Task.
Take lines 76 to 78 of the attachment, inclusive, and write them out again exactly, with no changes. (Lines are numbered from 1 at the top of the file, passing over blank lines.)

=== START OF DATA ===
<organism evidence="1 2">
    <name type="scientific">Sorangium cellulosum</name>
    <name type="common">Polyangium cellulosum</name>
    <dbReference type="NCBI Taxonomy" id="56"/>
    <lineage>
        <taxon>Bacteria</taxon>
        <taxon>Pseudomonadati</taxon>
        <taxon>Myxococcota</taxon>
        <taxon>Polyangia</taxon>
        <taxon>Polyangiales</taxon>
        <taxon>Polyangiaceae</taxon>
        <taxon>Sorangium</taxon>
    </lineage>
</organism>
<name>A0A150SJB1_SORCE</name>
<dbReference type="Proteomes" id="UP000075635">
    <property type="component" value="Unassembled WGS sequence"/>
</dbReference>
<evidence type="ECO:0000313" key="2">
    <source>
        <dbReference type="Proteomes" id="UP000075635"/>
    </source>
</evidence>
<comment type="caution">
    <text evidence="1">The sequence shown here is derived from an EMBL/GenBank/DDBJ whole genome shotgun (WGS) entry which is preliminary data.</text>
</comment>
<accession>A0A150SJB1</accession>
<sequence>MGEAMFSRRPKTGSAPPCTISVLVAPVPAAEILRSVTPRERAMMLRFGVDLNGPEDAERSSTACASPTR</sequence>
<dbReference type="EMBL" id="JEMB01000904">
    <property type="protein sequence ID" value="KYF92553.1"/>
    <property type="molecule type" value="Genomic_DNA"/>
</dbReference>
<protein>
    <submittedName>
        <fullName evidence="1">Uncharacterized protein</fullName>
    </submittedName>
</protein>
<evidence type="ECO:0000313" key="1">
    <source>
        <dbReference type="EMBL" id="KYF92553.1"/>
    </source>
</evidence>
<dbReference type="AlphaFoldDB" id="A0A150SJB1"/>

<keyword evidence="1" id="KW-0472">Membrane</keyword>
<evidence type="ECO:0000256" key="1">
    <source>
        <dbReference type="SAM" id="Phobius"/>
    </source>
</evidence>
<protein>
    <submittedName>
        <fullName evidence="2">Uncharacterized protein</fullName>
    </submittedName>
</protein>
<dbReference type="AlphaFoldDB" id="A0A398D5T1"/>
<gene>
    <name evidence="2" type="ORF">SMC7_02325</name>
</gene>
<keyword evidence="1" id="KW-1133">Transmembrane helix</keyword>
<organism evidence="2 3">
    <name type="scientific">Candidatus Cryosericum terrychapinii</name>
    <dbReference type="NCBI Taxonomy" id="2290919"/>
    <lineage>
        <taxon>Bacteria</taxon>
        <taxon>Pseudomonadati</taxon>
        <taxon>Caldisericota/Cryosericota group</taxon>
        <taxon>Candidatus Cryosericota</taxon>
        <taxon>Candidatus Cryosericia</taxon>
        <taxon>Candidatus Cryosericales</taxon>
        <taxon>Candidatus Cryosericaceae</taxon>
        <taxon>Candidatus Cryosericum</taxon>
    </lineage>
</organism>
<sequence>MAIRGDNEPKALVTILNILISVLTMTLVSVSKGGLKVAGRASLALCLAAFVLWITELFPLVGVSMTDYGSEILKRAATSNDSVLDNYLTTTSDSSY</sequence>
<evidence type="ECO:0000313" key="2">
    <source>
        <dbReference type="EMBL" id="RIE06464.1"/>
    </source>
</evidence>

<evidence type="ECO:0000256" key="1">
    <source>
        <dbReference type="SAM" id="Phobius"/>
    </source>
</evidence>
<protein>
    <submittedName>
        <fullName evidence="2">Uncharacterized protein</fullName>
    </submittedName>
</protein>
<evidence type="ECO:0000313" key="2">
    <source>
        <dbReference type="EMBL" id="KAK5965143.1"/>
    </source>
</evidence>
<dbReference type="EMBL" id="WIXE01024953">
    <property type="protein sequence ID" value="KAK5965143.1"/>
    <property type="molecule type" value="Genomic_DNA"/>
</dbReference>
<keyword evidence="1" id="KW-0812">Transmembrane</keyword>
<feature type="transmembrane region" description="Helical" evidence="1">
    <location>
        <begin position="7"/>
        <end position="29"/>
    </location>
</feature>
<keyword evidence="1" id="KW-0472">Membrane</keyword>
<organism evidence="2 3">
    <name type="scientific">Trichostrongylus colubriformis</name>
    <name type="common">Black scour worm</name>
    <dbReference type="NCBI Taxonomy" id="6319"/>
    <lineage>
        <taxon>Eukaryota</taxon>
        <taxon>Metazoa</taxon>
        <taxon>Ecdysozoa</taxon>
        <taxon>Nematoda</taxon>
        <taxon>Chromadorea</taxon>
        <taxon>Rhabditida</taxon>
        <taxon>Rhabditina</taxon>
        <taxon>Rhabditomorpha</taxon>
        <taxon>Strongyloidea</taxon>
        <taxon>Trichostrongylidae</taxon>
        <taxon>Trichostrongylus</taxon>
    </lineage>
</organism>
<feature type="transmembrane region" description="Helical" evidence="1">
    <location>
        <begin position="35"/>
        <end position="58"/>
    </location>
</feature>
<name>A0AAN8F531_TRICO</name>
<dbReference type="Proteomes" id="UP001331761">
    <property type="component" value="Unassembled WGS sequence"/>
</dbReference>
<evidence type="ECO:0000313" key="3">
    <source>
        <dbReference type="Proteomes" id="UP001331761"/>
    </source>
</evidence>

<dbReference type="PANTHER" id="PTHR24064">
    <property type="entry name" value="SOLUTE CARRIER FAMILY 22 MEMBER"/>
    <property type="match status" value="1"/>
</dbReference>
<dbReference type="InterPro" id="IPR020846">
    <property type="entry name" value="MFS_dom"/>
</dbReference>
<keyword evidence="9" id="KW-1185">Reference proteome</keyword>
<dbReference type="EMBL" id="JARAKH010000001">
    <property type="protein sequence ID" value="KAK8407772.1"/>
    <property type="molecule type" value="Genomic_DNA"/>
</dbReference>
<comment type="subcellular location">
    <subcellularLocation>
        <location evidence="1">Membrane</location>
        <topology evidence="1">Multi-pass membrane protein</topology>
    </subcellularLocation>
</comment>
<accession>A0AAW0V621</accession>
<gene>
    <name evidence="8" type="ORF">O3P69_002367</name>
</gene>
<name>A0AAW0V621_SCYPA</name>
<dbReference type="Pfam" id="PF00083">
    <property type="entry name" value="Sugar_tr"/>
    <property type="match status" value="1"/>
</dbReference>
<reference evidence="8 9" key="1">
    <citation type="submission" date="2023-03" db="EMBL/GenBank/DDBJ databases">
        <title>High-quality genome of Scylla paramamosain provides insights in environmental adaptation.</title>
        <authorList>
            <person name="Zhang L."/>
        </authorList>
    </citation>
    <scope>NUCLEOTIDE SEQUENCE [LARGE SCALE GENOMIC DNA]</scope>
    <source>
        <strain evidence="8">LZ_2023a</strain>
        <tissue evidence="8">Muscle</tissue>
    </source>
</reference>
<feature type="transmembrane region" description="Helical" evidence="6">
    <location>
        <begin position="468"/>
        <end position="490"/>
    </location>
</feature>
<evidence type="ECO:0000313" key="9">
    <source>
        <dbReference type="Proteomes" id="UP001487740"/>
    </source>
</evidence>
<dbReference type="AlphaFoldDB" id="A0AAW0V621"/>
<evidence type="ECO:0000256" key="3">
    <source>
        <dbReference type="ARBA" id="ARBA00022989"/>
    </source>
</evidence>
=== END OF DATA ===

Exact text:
    <source>
        <dbReference type="EMBL" id="RIE06464.1"/>
    </source>